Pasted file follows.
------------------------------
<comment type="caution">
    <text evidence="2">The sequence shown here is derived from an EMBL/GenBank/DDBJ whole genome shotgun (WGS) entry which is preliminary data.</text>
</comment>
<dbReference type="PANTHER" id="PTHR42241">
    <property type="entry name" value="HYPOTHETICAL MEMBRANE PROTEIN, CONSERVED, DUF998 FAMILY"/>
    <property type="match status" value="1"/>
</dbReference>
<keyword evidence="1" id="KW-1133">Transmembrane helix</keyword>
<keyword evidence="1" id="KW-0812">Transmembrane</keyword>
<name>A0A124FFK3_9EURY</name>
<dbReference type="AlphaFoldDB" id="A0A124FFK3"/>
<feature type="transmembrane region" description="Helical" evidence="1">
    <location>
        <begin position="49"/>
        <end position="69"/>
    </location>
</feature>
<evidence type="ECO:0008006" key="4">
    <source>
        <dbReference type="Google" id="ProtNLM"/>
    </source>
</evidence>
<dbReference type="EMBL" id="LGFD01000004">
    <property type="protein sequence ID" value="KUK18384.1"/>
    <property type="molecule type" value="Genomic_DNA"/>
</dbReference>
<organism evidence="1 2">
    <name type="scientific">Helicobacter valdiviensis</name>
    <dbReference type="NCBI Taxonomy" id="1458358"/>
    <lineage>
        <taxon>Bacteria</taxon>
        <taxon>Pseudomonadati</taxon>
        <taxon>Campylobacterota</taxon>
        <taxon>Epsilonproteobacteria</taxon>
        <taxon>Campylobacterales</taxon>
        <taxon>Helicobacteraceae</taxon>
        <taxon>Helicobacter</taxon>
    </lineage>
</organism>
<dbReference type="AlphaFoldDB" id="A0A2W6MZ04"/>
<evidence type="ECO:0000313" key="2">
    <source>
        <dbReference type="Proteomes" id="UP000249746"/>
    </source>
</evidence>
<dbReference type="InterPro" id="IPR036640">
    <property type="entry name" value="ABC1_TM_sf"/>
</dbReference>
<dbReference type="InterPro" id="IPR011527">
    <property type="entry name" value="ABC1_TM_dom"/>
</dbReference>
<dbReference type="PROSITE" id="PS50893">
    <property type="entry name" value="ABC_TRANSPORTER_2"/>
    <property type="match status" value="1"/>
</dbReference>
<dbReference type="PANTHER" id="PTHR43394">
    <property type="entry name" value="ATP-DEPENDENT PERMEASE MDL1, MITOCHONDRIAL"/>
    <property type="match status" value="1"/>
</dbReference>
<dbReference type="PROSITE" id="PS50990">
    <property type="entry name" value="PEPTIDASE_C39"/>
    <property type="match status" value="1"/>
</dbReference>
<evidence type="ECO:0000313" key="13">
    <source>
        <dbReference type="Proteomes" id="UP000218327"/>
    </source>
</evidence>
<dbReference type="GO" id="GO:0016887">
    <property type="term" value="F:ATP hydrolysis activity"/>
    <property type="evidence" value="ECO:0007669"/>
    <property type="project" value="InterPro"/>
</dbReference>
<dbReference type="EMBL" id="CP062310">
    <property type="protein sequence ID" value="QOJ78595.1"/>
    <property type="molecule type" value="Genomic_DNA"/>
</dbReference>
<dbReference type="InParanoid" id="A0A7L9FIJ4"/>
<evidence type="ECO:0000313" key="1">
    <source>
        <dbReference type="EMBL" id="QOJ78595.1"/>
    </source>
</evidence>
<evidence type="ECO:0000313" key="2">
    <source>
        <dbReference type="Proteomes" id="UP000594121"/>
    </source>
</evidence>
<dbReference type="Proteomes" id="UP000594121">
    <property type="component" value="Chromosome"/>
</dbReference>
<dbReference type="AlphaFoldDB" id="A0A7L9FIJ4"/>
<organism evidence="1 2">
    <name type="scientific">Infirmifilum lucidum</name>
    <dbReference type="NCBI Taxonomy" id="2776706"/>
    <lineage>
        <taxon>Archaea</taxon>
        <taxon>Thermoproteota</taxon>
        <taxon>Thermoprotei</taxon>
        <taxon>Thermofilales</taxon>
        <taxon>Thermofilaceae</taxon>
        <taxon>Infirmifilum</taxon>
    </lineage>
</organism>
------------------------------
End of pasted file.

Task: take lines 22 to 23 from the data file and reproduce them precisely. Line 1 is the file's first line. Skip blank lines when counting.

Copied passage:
</evidence>
<dbReference type="EMBL" id="LGFD01000004">